But the racket the Furbies put up talking to each other and to their owners got to be too much for many parents, and even some children. It was particularly annoying when the Furbies were put to ``sleep'' for the night, because they would easily awaken and being chattering again.
Eventually, the Furbies in many households were just switched off, along with the interactivity that made them different.
But the new Furby Babies being released in August should deal with some of that annoyance by adding a ``deep sleep'' mode, said Tiger Electronics' spokesman Paul Christou.
``Once it falls asleep, it stays asleep, unless you turn it all the way upside down,'' Christou said. The Furby Babies also will have a higher-pitched voice and will learn English faster than their larger, noisier, first-generation forebears.
And though there will be no separate technology that makes it obvious the babies are more developed than the originals, if you put a regular Furby across from a Furby Baby, the adult will learn English more quickly as well, Christou said.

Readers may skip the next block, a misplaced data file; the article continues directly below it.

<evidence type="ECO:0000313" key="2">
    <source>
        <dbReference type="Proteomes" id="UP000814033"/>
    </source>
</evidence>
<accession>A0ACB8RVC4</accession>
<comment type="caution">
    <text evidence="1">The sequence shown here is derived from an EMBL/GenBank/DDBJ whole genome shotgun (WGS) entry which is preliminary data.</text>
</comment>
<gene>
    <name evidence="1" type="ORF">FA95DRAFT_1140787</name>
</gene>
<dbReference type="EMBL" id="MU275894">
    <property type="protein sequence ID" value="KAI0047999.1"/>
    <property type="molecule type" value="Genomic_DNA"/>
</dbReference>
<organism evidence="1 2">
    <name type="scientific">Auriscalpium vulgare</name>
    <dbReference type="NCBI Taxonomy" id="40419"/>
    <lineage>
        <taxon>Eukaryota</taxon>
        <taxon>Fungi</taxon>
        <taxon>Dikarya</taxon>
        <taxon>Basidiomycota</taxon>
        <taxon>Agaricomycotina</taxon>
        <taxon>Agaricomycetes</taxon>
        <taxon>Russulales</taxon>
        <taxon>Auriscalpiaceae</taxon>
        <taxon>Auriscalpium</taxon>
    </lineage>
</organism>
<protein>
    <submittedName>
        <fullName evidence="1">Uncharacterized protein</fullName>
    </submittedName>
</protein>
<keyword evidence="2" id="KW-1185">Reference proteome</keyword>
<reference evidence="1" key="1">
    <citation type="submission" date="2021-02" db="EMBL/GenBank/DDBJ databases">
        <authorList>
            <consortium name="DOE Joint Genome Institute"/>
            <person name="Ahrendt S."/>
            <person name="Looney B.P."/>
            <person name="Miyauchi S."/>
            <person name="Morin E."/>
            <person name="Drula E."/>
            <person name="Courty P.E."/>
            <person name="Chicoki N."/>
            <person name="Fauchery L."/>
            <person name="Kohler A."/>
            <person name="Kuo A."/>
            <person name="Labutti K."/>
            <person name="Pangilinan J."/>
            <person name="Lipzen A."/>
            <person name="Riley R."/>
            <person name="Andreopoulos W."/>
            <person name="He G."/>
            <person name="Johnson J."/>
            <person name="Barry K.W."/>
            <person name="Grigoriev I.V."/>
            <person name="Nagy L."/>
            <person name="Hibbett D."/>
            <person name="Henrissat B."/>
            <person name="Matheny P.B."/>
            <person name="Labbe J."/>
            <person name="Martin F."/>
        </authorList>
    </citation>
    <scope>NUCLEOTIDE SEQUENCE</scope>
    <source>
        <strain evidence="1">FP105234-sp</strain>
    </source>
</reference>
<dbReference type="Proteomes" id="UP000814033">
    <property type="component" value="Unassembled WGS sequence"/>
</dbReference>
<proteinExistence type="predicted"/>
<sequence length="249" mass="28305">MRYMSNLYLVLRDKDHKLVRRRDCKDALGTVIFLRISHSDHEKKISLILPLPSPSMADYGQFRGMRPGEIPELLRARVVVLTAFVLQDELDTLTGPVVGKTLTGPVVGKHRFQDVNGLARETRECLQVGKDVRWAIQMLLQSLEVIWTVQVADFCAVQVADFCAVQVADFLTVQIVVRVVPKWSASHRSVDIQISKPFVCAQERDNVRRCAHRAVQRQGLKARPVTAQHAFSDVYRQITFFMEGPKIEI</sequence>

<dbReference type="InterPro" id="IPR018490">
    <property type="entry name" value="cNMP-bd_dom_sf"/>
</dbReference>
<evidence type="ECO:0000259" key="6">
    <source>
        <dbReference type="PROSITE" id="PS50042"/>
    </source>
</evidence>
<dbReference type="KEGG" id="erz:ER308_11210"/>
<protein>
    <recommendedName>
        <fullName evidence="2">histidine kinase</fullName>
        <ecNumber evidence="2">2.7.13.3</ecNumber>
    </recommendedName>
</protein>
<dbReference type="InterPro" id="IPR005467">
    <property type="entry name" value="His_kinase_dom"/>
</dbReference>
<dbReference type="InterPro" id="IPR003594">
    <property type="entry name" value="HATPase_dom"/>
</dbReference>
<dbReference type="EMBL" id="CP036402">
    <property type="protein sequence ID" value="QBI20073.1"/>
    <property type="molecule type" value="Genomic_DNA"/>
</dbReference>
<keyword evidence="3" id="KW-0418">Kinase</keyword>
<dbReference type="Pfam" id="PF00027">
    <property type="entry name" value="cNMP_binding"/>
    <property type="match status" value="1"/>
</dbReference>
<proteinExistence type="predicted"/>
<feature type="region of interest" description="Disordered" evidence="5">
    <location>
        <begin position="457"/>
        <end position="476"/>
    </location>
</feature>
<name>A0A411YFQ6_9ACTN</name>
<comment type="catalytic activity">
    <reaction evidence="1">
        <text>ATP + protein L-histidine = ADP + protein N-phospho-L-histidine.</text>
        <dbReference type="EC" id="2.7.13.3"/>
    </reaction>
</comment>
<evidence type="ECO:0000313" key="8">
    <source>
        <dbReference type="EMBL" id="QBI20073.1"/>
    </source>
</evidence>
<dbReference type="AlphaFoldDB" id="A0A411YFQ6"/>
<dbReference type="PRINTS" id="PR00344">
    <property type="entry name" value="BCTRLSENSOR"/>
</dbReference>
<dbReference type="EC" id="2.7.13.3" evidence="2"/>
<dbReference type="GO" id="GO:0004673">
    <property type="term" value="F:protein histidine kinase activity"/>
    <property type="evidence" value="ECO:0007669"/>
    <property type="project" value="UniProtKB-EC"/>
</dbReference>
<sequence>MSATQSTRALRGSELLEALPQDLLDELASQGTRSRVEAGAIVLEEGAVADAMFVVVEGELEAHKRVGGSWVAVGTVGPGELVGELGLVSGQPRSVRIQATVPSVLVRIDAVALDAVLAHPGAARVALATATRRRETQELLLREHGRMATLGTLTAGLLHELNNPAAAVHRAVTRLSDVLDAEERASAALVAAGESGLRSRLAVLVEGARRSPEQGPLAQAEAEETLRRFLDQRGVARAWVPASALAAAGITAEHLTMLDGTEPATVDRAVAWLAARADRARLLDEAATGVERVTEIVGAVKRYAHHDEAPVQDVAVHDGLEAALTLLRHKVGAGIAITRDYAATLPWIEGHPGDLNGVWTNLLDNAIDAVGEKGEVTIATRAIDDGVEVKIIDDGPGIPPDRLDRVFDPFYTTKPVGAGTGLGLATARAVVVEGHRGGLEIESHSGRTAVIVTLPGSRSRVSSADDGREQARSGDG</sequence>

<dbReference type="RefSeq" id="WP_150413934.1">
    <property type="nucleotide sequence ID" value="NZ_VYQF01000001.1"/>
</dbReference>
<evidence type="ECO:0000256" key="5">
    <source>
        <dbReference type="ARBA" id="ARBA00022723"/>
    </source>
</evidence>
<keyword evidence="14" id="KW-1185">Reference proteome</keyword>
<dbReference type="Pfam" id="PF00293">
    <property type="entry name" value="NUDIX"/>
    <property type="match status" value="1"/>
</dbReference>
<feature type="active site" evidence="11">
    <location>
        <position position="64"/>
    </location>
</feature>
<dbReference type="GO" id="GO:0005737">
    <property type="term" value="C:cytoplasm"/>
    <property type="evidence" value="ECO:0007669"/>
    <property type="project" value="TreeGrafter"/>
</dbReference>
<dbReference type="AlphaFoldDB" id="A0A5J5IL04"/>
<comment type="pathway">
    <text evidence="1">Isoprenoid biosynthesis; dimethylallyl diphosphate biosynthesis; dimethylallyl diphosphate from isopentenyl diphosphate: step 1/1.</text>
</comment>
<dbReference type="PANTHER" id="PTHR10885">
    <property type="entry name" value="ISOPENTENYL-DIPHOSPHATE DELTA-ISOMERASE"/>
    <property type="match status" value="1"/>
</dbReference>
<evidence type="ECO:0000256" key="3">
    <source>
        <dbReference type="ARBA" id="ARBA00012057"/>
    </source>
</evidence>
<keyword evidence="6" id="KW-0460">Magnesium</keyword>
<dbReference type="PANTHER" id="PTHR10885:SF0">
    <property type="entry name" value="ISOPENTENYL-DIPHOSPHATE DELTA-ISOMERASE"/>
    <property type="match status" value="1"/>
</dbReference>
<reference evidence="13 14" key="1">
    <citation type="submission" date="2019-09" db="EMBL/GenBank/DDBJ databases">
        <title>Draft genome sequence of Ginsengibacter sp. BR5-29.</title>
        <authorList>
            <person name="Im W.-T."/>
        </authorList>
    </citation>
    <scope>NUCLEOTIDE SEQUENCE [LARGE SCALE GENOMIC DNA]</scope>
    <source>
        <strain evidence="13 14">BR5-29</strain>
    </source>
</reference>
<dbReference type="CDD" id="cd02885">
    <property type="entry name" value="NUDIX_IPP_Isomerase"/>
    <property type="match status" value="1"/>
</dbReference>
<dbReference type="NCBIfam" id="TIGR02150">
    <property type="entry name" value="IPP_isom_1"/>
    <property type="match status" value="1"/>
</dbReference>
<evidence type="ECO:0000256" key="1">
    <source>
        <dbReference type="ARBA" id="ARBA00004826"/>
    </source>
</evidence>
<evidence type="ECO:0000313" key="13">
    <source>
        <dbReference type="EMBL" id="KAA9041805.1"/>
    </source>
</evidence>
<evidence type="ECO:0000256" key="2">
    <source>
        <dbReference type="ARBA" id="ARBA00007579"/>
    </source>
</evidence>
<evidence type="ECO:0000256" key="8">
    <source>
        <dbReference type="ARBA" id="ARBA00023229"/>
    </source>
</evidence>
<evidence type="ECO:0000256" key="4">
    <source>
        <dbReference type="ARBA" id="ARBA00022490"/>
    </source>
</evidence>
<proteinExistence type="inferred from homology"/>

The company already has begun selling regular Furbies with new kinds of fur. The Furby Babies should hit store shelves Aug. 1.
Other companies are using relatively straightforward technology in interesting ways.
Neurosmith's Music Blocks use memory cartridges and five special colored blocks inserted into a large box to key in chunks of music and instrumentation, allowing even a very young child to ``compose'' and manipulate sounds in delightful ways.
The Cyber Cartridges will in turn contain a variety of musical styles that can be purchased and downloaded through the Internet to give a child a broader array of compositional choices.
And eventually the company plans to use the Cyber Cartridges as the basis for a wide array of programmable, modifiable toys that Neurosmith expects to debut in coming months, including a foreign-language teacher, company officials said. And the Long Beach company is beginning to distribute additional memory cartridges through the Web, a boon for busy parents.
Zowie Intertainment has created two play sets that use look-no-hands technology embedded in small plastic figurines and related toys to trigger a graphic adventure on the computer screen, all without a mouse or keyboard.
Move the pirate across the toy ship, and a character on screen does the same, sword-fighting the whole way. They weren't explaining how they managed to do this, and it wasn't obvious to even my questing eye. Suffice it to say, however, that kids won't care while they're playing with these sets.